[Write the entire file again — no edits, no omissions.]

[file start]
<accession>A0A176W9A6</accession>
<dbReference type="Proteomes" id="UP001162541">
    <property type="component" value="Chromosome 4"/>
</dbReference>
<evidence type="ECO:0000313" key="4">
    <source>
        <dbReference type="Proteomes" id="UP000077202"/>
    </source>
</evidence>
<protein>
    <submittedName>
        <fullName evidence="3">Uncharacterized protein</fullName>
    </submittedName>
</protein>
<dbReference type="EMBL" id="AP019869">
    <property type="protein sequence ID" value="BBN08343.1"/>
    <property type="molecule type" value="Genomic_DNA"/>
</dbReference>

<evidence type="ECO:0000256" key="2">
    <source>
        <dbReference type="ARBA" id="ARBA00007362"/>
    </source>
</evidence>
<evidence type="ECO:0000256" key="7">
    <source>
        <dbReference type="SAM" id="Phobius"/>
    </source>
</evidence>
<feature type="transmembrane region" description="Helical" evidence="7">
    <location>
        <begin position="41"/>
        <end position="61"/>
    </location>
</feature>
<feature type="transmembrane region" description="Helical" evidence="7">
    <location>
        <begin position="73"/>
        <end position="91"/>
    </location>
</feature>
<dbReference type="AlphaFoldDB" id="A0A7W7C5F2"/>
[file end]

<accession>A0A176W9A6</accession>
<dbReference type="Proteomes" id="UP001162541">
    <property type="component" value="Chromosome 4"/>
</dbReference>
<evidence type="ECO:0000313" key="4">
    <source>
        <dbReference type="Proteomes" id="UP000077202"/>
    </source>
</evidence>
<protein>
    <submittedName>
        <fullName evidence="3">Uncharacterized protein</fullName>
    </submittedName>
</protein>
<dbReference type="EMBL" id="AP019869">
    <property type="protein sequence ID" value="BBN08343.1"/>
    <property type="molecule type" value="Genomic_DNA"/>
</dbReference>

<evidence type="ECO:0000256" key="2">
    <source>
        <dbReference type="ARBA" id="ARBA00007362"/>
    </source>
</evidence>
<evidence type="ECO:0000256" key="7">
    <source>
        <dbReference type="SAM" id="Phobius"/>
    </source>
</evidence>
<feature type="transmembrane region" description="Helical" evidence="7">
    <location>
        <begin position="41"/>
        <end position="61"/>
    </location>
</feature>
<feature type="transmembrane region" description="Helical" evidence="7">
    <location>
        <begin position="73"/>
        <end position="91"/>
    </location>
</feature>
<dbReference type="AlphaFoldDB" id="A0A7W7C5F2"/>